Andrew Lang 1844 (Selkirk, Scottish Borders) – 1912 (Banchory)
Frae Dunidier as I cam throuch,
Doun by the hill of Banochie,
Allangst the lands of Garioch.
Grit pitie was to heir and se
The noys and dulesum hermonie,
That evir that dreiry day did daw!
Cryand the corynoch on hie,
Alas! alas! for the Harlaw.
I marvlit what the matter meant;
All folks were in a fiery fariy:
I wist nocht wha was fae or freind,
Yet quietly I did me carrie.
But sen the days of auld King Hairy,
Sic slauchter was not hard nor sene,
And thair I had nae tyme to tairy,
For bissiness in Aberdene.
Thus as I walkit on the way,
To Inverury as I went,
I met a man, and bad him stay,
Requeisting him to mak me quaint
Of the beginning and the event
That happenit thair at the Harlaw;
Then he entreited me to tak tent,
And he the truth sould to me schaw.
Grit Donald of the Ysles did claim
Unto the lands of Ross sum richt,
And to the governour he came,
Them for to haif, gif that he micht,
Wha saw his interest was but slicht,
And thairfore answerit with disdain.
He hastit hame baith day and nicht,
And sent nae bodward back again.
But Donald richt impatient
Of that answer Duke Robert gaif,
He vow'd to God Omniyotent,
All the hale lands of Ross to half,
Or ells be graithed in his graif:
He wald not quat his richt for nocht,
Nor be abusit like a slaif;
That bargin sould be deirly bocht.
Then haistylie he did command
That all his weir-men should convene;
Ilk an well harnisit frae hand,
To melt and heir what he did mein.
He waxit wrath and vowit tein;
Sweirand he wald surpryse the North,
Subdew the brugh of Aberdene,
Mearns, Angus, and all Fyfe to Forth.
Thus with the weir-men of the yles,
Wha war ay at his bidding bown,
With money maid, with forss and wyls,
Richt far and neir, baith up and doun,
Throw mount and muir, frae town to town,
Allangst the lands of Ross he roars,
And all obey'd at his bandown,
Evin frae the North to Suthren shoars.
Then all the countrie men did yield;
For nae resistans durst they mak,
Nor offer batill in the feild,
Be forss of arms to beir him bak.
Syne they resolvit all and spak,
That best it was for thair behoif,
They sould him for thair chiftain tak,
Believing weil he did them luve.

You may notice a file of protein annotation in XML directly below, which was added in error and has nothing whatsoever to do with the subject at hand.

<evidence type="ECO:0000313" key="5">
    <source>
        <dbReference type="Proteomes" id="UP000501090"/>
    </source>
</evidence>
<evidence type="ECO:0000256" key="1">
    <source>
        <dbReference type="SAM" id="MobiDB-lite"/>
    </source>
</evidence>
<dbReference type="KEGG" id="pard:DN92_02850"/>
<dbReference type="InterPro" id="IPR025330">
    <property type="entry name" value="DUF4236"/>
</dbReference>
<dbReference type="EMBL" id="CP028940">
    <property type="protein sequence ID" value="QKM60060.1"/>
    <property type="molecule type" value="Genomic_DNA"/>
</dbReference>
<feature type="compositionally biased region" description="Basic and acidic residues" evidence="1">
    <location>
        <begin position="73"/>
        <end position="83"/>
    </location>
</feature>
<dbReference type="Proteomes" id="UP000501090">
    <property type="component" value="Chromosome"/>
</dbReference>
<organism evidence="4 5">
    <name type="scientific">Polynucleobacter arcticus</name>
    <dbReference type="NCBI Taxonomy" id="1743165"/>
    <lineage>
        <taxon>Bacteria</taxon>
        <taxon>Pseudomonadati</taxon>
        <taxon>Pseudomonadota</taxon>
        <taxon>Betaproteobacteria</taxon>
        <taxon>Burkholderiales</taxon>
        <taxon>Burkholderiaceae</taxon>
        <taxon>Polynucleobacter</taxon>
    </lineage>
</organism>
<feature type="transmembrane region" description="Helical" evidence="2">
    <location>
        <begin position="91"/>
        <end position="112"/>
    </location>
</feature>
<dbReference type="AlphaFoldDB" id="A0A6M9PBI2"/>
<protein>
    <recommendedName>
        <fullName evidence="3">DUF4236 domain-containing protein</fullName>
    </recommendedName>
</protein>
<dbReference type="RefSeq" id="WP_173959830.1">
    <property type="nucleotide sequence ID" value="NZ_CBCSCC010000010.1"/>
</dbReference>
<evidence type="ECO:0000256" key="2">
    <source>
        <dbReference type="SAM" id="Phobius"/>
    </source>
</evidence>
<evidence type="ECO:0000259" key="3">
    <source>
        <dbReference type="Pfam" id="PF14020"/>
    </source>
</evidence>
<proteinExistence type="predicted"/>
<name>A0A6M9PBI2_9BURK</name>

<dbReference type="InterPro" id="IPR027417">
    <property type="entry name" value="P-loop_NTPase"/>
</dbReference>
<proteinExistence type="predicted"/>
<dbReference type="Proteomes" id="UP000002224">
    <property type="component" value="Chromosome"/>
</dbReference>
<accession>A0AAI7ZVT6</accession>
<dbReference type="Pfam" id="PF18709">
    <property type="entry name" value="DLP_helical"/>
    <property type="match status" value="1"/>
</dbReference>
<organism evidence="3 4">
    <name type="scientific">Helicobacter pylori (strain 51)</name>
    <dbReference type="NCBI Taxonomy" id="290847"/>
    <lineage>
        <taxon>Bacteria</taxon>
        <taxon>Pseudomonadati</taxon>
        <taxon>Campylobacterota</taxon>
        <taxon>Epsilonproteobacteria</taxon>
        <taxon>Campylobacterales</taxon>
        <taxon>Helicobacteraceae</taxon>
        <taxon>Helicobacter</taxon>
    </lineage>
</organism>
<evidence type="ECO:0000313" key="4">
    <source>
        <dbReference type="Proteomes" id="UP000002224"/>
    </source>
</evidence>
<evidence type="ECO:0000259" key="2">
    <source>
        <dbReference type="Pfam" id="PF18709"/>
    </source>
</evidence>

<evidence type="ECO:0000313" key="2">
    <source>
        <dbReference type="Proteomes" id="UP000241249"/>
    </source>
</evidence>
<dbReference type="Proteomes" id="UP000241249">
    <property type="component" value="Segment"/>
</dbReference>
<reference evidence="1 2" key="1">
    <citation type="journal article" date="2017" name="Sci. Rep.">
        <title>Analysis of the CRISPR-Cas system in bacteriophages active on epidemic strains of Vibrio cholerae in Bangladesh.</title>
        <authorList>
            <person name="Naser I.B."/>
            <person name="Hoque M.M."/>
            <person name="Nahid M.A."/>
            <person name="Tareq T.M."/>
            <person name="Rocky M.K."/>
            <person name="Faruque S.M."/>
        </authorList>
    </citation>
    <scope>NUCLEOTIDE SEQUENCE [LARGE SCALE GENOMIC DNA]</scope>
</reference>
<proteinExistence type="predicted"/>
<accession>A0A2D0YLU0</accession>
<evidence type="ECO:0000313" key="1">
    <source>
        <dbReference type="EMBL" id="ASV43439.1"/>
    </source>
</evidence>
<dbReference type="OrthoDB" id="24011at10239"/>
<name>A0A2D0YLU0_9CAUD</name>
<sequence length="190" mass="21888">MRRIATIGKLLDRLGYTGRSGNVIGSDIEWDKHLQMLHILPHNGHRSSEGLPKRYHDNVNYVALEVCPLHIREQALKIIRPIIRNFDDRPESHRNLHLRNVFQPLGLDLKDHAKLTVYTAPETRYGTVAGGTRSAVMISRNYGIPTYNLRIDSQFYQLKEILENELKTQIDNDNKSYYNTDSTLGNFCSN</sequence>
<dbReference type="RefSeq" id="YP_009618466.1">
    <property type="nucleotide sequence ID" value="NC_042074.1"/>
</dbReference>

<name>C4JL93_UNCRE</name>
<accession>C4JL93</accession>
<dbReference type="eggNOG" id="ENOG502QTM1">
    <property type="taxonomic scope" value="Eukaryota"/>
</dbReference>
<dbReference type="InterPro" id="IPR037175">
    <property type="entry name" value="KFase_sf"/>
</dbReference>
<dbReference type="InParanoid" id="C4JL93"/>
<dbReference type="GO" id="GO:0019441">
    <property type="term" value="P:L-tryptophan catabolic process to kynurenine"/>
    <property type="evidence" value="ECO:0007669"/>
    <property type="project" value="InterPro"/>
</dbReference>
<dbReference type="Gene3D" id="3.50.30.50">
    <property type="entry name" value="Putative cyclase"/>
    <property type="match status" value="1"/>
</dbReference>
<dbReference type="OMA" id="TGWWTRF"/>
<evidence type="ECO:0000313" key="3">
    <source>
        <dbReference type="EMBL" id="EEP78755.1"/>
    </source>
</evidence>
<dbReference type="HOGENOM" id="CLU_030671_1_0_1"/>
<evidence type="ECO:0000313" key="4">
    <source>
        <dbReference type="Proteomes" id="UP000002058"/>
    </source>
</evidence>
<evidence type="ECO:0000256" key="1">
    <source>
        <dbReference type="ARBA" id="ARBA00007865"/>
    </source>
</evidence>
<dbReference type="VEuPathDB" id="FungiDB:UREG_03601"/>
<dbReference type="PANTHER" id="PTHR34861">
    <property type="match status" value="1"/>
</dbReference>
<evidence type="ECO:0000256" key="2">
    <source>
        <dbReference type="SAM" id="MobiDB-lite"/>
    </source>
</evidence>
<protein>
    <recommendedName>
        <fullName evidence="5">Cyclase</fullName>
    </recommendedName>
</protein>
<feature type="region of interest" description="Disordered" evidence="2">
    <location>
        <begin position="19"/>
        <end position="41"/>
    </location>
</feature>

Then he a proclamation maid,
All men to meet at Inverness,
Throw Murray land to mak a raid,
Frae Arthursyre unto Spey-ness.
And further mair, he sent express,
To schaw his collours and ensenzie,
To all and sindry, mair and less,
Throchout the bounds of Byne and Enzie.
And then throw fair Strathbogie land
His purpose was for to pursew,
And whatsoevir durst gainstand,
That race they should full sairly rew.
Then he bad all his men be trew,
And him defend by forss and slicht,
And promist them rewardis anew,
And mak them men of mekle micht.
Without resistans, as he said,
Throw all these parts he stoutly past,
Where sum war wae, and sum war glaid,
But Garioch was all agast.
Throw all these feilds be sped him fast,
For sic a sicht was never sene;
And then, forsuith, he langd at last
To se the bruch of Aberdene.
To hinder this prowd enterprise,
The stout and michty Erl of Marr
With all his men in arms did ryse,
Even frae Curgarf to Craigyvar:
And down the syde of Don richt far,
Angus and Mearns did all convene
To fecht, or Donald came sae nar
The ryall bruch of Aberdene.
And thus the martial Erle of Marr
Marcht with his men in richt array;
Befoir his enemis was aware,
His banner bauldly did display.
For weil enewch they kent the way,
And all their semblance well they saw:
Without all dangir or delay,
Come haistily to the Harlaw.
With him the braif Lord Ogilvy,
Of Angus sheriff principall,
The constable of gude Dunde,
The vanguard led before them all.
Suppose in number they war small,
Thay first richt bauldlie did pursew,
And maid thair faes befor them fall,
Wha then that race did sairly rew.
And then the worthy Lord Salton,
The strong undoubted Laird of Drum,
The stalwart Laird of Lawristone,
With ilk thair forces all and sum.
Panmuir with all his men, did cum,
The provost of braif Aberdene,
With trumpets and with tuick of drum,
Came schortly in thair armour schene.
These with the Earle of Marr came on,
In the reir-ward richt orderlie,
Thair enemies to sett upon;
In awfull manner hardilie,
Togither vowit to live and die,
Since they had marchit mony mylis,
For to suppress the tyrannie
Of douted Donald of
Find a translation for this poem in other languages:
Select another language:
- - Select -
- 简体中文 (Chinese - Simplified)
- 繁體中文 (Chinese - Traditional)
- Español (Spanish)
- Esperanto (Esperanto)
- 日本語 (Japanese)
- Português (Portuguese)
- Deutsch (German)
- العربية (Arabic)
- Français (French)
- Русский (Russian)
- ಕನ್ನಡ (Kannada)
- 한국어 (Korean)
- עברית (Hebrew)
- Gaeilge (Irish)
- Українська (Ukrainian)
- اردو (Urdu)
- Magyar (Hungarian)
- मानक हिन्दी (Hindi)
- Indonesia (Indonesian)
- Italiano (Italian)
- தமிழ் (Tamil)
- Türkçe (Turkish)
- తెలుగు (Telugu)
- ภาษาไทย (Thai)
- Tiếng Việt (Vietnamese)
- Čeština (Czech)
- Polski (Polish)
- Bahasa Indonesia (Indonesian)
- Românește (Romanian)
- Nederlands (Dutch)
- Ελληνικά (Greek)
- Latinum (Latin)
- Svenska (Swedish)
- Dansk (Danish)
- Suomi (Finnish)
- فارسی (Persian)
- ייִדיש (Yiddish)
- հայերեն (Armenian)
- Norsk (Norwegian)
- English (English)
Discuss this Andrew Lang poem with the community:
Use the citation below to add this poem to your bibliography:
"The Battle Of Harlaw--Evergreen Version" Poetry.net. STANDS4 LLC, 2020. Web. 14 Aug. 2020. <https://www.poetry.net/poem/2822/the-battle-of-harlaw--evergreen-version>.